I want to simplify with Mathematica 11 the following algebraic expression under the assumptions $x<0$ and $y>0$:

A= (-x + Sqrt[x^2 + y])/Sqrt[2 x^2 + y - 2 x Sqrt[x^2 + y]]

A short calculation yields A = 1. But Mathematica seems not able to obtain that result when the following expression is evaluated:


Is it possible to help Mathematica to solve this?

Thanks for your answer.

  • $\begingroup$ What is that "short calculation " that yields A = 1? $\endgroup$ – rhermans Sep 22 '17 at 13:16
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    $\begingroup$ You can complete the square in the denominator, explicitly: 2x^2 + y - 2 x Sqrt[x^2+y] = (-x + Sqrt[x^2 + y])^2 $\endgroup$ – Flo Sep 22 '17 at 13:20
  • $\begingroup$ Strange indeed. Simplify[A == 1, ...] and Simplify[A^2, ...] both work. You could use the latter to figure out that the result must be either 1 or -1, and the former to show that it is always 1. $\endgroup$ – Szabolcs Sep 22 '17 at 13:24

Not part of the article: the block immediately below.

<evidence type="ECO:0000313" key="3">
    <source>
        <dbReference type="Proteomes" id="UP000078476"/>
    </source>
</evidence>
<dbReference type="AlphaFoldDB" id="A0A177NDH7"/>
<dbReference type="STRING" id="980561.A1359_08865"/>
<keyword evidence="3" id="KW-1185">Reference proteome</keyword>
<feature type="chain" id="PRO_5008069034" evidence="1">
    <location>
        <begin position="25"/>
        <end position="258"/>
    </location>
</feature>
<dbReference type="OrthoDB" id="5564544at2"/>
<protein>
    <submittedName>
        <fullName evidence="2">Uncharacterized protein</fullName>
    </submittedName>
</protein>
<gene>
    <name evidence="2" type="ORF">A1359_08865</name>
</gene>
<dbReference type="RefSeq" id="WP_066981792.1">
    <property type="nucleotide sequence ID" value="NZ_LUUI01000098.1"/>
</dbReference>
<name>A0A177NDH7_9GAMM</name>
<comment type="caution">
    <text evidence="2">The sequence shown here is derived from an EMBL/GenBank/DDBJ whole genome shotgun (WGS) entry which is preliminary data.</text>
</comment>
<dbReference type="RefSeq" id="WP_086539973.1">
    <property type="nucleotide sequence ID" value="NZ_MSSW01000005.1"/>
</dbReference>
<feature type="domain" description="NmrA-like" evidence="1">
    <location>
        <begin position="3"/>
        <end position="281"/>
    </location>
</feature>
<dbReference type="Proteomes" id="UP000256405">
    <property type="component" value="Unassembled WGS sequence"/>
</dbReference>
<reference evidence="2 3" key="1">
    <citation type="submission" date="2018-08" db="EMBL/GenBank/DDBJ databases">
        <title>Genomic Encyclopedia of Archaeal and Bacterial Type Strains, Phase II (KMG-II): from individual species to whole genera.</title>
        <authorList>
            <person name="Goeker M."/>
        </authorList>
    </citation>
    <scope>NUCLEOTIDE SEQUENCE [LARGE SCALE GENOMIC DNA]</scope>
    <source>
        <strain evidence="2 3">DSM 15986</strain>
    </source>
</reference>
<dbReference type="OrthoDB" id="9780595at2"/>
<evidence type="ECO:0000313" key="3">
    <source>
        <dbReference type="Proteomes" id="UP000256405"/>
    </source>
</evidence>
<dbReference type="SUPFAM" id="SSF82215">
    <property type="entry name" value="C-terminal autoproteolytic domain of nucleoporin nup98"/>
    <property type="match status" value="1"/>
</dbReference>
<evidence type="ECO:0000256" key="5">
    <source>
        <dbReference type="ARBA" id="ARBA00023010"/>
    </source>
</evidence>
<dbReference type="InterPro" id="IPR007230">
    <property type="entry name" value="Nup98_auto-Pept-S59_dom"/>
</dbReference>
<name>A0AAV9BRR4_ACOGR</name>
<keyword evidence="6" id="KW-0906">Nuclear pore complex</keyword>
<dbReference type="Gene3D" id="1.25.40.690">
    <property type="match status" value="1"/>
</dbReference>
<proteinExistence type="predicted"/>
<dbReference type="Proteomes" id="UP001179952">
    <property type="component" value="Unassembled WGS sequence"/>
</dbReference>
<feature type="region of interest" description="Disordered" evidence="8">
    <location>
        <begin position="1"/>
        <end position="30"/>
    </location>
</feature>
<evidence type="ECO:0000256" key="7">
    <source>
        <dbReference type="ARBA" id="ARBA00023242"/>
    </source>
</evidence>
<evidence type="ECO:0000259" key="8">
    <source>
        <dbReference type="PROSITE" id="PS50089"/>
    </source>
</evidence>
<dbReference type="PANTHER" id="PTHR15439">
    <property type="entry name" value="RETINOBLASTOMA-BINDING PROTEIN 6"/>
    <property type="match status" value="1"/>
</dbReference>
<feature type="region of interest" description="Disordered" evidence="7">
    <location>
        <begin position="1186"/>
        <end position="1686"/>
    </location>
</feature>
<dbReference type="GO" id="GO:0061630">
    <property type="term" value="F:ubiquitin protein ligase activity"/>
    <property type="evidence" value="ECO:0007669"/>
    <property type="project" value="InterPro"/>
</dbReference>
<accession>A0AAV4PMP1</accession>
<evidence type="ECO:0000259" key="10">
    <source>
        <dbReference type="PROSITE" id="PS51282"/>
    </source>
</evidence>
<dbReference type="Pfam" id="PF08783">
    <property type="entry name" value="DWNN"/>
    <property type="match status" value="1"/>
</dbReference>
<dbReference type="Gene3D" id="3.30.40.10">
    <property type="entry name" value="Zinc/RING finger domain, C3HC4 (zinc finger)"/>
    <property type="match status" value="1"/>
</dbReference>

• $\begingroup$ Even this works: Reduce[A == z, {x, y}, Reals]. $\endgroup$ – Szabolcs Sep 22 '17 at 13:26
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    $\begingroup$ Thanks for looking into it. My problem is that A is part of a much bigger expression and I rely on FullSimplify to correctly simplify it. And I want to avoid using replacement rules, which wouldn't be elegant. $\endgroup$ – Flo Sep 22 '17 at 13:28

One possibility is to add Reduce to the list of TransformationFunction rules. For example:

oneReduce[x_] := If[TrueQ @ !Reduce[{x != 1, $Assumptions}], 1, x]

If Reduce can determine that x != 1 is definitely False based on $Assumptions, then it transforms x to 1. Let's see this in action:

Assuming[x<0 && y>0, Simplify[A, TransformationFunctions->{Automatic, oneReduce}]]


Another useful transformation function is:

zeroReduce[x_] := If[TrueQ @ !Reduce[{x != 0, $Assumptions}], 0, x]

Perhaps this approach will work with more complicated expressions.

  • $\begingroup$ That's definitely an elegant and useful solution. In my case computationally too expensive though. $\endgroup$ – Flo Sep 22 '17 at 15:04

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